Oceans under threat (excerpts)

Humankind has been damaging the seas for decades by discharging pollutants into the water, destroying coastal ecosystems and overexploiting fish stocks. Ocean warming and ocean acidification are new global-scale threats affecting the seas today. A precondition for sustainable ocean use will be an exact analysis of its con­di­tion so as to allow for the correct environmental policy measures to be taken from now on. (…)

Global threats

Many scientists take the view that ocean warming and ocean acidification, two of the effects of climate change, are having a global impact on the oceans. The cause of seawater becoming more acidic is the increase in atmospheric carbon dioxide (CO2), some of which enters the ocean, thus increasing dissolved CO2 in the seawater which leads, simply put, to the formation of carbonic acid. Laboratory experiments have shown that more acidic water renders calcium carbonate (CaCO3) structures of oceanic calcifying organisms, such as corals, bivalves, molluscs and sea urchins, more vulnerable to dissolution.

There are a number of naturally occurring forms of CaCO3 which differ minimally in their chemical composition, such as aragonite and calcite, two forms of CaCO3 used by a range of marine organisms at different proportions to construct their shells or exoskeletons. The experiments have shown that those animal species which primarily use aragonite are likely to be the first to be most strongly affected by ocean acidification.

In particular, the zooplanktonic pteropods may be affected in the future; these are pea-sized “wing-footed” free-swimming sea snails. Pteropods are an important food source of fish as well as whales. Their aragonitic shells are particularly delicate and marine scientists are concerned that these shells may dissolve very quickly. Studies have shown that ocean acidification is a threat even to their offspring which may perish during their growth phase. But the shells of adult pteropods also dissolve over time.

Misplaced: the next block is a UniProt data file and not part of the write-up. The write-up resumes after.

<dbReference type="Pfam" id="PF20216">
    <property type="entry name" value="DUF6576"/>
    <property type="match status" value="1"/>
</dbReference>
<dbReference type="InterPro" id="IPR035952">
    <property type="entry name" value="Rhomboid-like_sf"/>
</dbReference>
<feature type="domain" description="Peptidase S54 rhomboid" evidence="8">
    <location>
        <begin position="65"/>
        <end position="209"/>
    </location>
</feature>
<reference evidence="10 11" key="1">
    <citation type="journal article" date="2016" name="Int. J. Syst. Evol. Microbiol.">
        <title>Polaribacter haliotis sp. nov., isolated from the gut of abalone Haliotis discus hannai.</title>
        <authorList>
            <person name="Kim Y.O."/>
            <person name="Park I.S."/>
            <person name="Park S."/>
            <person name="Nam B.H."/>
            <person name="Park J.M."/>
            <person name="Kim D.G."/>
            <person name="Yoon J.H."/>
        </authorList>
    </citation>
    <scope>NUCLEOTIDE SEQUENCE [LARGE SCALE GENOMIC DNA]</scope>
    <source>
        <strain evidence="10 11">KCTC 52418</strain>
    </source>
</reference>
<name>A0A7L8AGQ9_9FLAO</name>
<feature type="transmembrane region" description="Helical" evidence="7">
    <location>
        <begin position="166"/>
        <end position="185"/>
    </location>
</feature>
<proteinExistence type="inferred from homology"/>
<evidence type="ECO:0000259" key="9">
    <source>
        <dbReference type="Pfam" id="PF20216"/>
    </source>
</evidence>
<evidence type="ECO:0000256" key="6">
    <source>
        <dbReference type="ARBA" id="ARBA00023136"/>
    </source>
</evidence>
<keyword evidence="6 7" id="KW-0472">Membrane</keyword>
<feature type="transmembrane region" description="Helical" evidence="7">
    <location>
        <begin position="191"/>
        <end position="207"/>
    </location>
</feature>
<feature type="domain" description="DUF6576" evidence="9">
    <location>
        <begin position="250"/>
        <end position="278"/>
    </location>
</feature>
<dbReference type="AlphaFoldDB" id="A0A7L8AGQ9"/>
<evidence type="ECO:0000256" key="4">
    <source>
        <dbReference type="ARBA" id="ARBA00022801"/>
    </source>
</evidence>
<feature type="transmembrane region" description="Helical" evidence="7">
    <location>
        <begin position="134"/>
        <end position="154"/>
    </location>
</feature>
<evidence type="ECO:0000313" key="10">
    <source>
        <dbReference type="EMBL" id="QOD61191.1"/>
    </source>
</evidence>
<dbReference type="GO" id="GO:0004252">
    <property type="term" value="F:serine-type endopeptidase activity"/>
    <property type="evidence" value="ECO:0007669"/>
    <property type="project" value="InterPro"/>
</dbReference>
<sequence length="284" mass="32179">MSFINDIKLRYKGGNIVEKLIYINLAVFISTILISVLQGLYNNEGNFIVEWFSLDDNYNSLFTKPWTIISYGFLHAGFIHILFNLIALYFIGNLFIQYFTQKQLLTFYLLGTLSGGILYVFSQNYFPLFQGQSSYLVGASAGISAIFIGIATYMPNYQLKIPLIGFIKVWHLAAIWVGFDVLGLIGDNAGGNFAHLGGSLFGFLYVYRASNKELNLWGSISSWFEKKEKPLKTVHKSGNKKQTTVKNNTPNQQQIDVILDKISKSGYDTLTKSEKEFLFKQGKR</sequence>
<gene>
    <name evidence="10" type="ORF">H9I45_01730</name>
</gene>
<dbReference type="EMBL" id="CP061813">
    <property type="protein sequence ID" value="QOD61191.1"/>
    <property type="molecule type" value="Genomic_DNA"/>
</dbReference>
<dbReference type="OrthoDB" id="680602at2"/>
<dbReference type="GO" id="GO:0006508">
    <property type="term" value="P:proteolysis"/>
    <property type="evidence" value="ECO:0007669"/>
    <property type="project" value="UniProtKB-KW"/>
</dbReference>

As gases such as CO2 dissolve more readily in cold water, ocean acidification proceeds most rapidly in the colder waters of higher latitudes. In cold waters, marine scientists are already seeing the first signs of the critical point slowly being exceeded at which aragonite is beginning to dissolve. For example, on expeditions conducted by the United States National Oceanic and Atmospheric Administration (NOAA) in the Pacific Ocean off the northern U.S. states of Washington and Oregon, numerous adult pteropods were caught the shells of which displayed clear signs of corrosion.

The ongoing process of ocean acidification also impacts on animal behaviour. Scientists have found that the Atlantic king scallop loses its ability to escape from predators. Normally the animals’ escape strategy involves fast shell closure and jet-like propulsion enabling them to swim out of the danger zone. With increasing acidification, however, this clapping performance weakens, thus compromising their ability to escape from predators.

What is worrying is that the two phenomena of ocean acidification and ocean warming can amplify each other. Laboratory experiments conducted by ecophysiologists studying animal metabolism have shown that some crustaceans and fish have a shortened lifespan if the water becomes both warmer and more acidic at the same time.(…)

World Ocean Review, November 2015. Article.


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